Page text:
Don’t let financial fraud happen to you: how to manage journal entry processes for compliance and control in your organisation
By Tim Woodhouse on May 20, 2020
If you look at the financial scandals in the last two decades, no matter what the fraud method or practice, somewhere along the line someone made an ‘adjustment’ or in accounting lingo a “Journal Entry.”
Huge amounts of time and money are invested by companies into SAP, but manual processes like journal entry continue to leave businesses exposed to significant human error or fraudulent activities. This ultimately creates the opportunity for the potential fraudulent statement of financial results and all the implications that brings.
HealthSouth Corporation inflated its earnings by $2.8 billion over six years. This is a comment from the case: “By 2002, the gap between what HealthSouth was reporting and its actual numbers was hundreds of millions of dollars every year. There were as many as 126,000 fraudulent journal entries in a single quarter.”
In the Xerox scandal, revenues were overstated over five years by more than $3 billion by booking long term service revenue as one time ‘Box’ revenue, only a manual adjustment could make this happen. These manual adjustments were made at the group corporate level when finalising the consolidated accounts.
Areas where manual journal entries can lead to fraud include:
- Setup of G/L accounts:G/L accounts make it easier to manipulate financial statements and to hide fraud. If you have little control around this process, then you are opening yourself up to fraud by those who are setting up new account codes.
- Compliance & Control:There are several areas that must be governed to prevent illicit or fraudulent activities including who can request a journal, value limits approvers, accounts and cost centres an individual can post to, to name a few. Then there’s the much needed transparency around who can review them and who can approve them to ensure proper checks and balances are in place.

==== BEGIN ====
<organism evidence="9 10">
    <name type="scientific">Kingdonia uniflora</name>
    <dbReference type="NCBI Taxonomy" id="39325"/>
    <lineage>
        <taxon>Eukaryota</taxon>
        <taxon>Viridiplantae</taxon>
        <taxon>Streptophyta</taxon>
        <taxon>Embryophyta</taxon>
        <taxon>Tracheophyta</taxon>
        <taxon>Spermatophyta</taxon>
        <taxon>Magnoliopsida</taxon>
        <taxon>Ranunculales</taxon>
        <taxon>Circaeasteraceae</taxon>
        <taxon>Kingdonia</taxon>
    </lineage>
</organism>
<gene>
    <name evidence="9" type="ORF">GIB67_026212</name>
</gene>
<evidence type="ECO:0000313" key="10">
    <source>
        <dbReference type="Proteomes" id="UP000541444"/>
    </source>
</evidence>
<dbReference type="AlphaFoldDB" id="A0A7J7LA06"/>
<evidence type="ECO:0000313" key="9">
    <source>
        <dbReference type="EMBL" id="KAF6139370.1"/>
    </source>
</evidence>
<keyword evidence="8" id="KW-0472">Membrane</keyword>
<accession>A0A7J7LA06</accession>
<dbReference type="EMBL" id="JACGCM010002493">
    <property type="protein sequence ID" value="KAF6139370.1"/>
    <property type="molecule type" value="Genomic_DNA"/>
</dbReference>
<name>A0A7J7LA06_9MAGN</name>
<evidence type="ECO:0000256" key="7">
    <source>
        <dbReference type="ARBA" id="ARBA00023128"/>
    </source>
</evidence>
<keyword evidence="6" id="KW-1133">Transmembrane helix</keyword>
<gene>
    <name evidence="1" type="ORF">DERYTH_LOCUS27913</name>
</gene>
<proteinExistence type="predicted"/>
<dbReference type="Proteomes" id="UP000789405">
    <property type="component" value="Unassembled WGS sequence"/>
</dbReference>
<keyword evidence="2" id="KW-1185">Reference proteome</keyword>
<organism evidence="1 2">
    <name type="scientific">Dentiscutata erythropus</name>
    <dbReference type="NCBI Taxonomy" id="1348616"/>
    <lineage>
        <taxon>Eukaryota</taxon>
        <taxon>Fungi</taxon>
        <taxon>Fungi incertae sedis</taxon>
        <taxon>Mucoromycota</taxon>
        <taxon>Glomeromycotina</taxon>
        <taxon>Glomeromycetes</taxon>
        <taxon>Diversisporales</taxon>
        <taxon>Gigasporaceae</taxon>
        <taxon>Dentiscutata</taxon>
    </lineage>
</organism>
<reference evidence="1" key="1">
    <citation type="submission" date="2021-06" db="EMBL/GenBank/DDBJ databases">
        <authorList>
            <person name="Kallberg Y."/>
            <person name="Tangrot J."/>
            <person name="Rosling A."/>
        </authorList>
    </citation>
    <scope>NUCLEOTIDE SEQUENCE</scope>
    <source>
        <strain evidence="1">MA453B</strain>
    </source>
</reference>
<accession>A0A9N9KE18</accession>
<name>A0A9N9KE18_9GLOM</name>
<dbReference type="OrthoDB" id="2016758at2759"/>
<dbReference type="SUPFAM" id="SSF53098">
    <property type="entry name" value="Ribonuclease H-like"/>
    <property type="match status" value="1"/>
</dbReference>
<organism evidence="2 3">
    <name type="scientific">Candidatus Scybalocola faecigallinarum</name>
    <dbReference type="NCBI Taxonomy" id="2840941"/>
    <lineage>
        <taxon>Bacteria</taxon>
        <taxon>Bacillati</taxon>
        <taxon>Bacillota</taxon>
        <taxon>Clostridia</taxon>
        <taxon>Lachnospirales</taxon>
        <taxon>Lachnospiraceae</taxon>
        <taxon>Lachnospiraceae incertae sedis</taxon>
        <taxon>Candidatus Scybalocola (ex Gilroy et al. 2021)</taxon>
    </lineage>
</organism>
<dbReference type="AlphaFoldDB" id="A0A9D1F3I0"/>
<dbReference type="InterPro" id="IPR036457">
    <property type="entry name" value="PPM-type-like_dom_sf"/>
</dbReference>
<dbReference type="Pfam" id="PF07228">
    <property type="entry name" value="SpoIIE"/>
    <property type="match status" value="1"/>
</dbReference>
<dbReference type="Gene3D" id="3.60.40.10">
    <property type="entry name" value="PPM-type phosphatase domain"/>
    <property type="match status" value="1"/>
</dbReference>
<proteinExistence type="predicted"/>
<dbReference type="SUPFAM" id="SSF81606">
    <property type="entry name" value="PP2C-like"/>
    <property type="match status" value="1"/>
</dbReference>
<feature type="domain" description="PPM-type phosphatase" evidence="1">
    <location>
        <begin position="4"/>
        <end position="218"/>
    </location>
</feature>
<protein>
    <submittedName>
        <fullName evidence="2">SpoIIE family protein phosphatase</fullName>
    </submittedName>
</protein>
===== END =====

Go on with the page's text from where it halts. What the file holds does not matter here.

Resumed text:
- G/L accounts with little usage: These little used accounts have infrequent transactions which the fraudster uses to hide their tracks. Often these low volume transaction accounts are omitted from balance sheet reconciliation and these postings will go undetected.
- The fraud cabal: the fraudsters are usually a small group so rotating people’s roles, approval involvement, and authority levels will lessen the chance that a crime is committed.
Now you can see how easy it is for all of those situations to line up in perfect harmony to facilitate fraud. Controls are often in place around day-to-day accounting like invoice approvals, and so surely the same controls should be in place at a consolidated level too. The cases mentioned in this post saw the unilateral creation of multi-million dollar journals without any checks or balances.
ERP and finance systems have very little control over the manual journal process and setup of new account codes. So what is the answer?
Digital Transformation and automation needs to be added into processes to deliver control, compliance, auditability and all-around good scrutiny over manual journal creation. It can also introduce ‘smart detectors’ to flag up postings to rarely used accounts and deliver granular data for reporting purposes to spot high journal volumes or repeating journals for strange looking amounts.
Winshuttle’s new automation platform Evolve automates strategic data processes where data and process are interdependent. What does this look like at the ground level? Let’s start by stating that there will be no more emails instructing journals to be created or journal content secretly emailed on Excel spreadsheets. No journal will need to be created directly in an SAP screen.
Winshuttle Evolve delivers a modern user interface fit for 2020 where each contributor in a process is presented with just what they need to see that’s appropriate to their skill set and role. Additionally, there’s a Workflow/BPM type of environment for sharing work, monitoring status and tracking, enabling you to eliminate all of the potential areas for fraud mentioned in your financial accounting function.
For more information on how Winshuttle can help you to eliminate fraud in manual journals, visit our Winshuttle Evolve page.
About the author
Tim is in Strategic Sales for Shared Services and GBS’ at Winshuttle, with 11 years experience in ERP based solutions that include Digital Transformation, RPA, Purchase To Pay, Order To Cash and Content Management. Tim is based in the UK but predominantly works in Eastern Europe, the epicentre of the European Shared Services industry.
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